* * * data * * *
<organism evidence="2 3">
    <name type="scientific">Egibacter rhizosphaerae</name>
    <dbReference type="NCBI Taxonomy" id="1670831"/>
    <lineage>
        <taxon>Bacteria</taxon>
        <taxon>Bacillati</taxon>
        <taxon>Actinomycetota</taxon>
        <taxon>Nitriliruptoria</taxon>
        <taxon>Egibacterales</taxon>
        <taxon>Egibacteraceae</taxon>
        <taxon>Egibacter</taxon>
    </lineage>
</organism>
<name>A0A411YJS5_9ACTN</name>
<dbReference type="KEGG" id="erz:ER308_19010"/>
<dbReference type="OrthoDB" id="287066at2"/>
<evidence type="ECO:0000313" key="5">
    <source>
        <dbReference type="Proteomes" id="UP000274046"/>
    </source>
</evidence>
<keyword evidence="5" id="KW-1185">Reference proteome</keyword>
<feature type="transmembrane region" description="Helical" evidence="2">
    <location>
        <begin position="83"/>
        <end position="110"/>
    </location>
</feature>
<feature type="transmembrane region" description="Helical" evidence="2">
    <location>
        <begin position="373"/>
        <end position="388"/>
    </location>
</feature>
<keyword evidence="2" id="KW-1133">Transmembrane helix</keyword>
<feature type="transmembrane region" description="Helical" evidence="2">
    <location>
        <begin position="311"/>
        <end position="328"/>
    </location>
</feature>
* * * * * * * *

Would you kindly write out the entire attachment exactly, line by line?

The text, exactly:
<organism evidence="2 3">
    <name type="scientific">Egibacter rhizosphaerae</name>
    <dbReference type="NCBI Taxonomy" id="1670831"/>
    <lineage>
        <taxon>Bacteria</taxon>
        <taxon>Bacillati</taxon>
        <taxon>Actinomycetota</taxon>
        <taxon>Nitriliruptoria</taxon>
        <taxon>Egibacterales</taxon>
        <taxon>Egibacteraceae</taxon>
        <taxon>Egibacter</taxon>
    </lineage>
</organism>
<name>A0A411YJS5_9ACTN</name>
<dbReference type="KEGG" id="erz:ER308_19010"/>
<dbReference type="OrthoDB" id="287066at2"/>
<evidence type="ECO:0000313" key="5">
    <source>
        <dbReference type="Proteomes" id="UP000274046"/>
    </source>
</evidence>
<keyword evidence="5" id="KW-1185">Reference proteome</keyword>
<feature type="transmembrane region" description="Helical" evidence="2">
    <location>
        <begin position="83"/>
        <end position="110"/>
    </location>
</feature>
<feature type="transmembrane region" description="Helical" evidence="2">
    <location>
        <begin position="373"/>
        <end position="388"/>
    </location>
</feature>
<keyword evidence="2" id="KW-1133">Transmembrane helix</keyword>
<feature type="transmembrane region" description="Helical" evidence="2">
    <location>
        <begin position="311"/>
        <end position="328"/>
    </location>
</feature>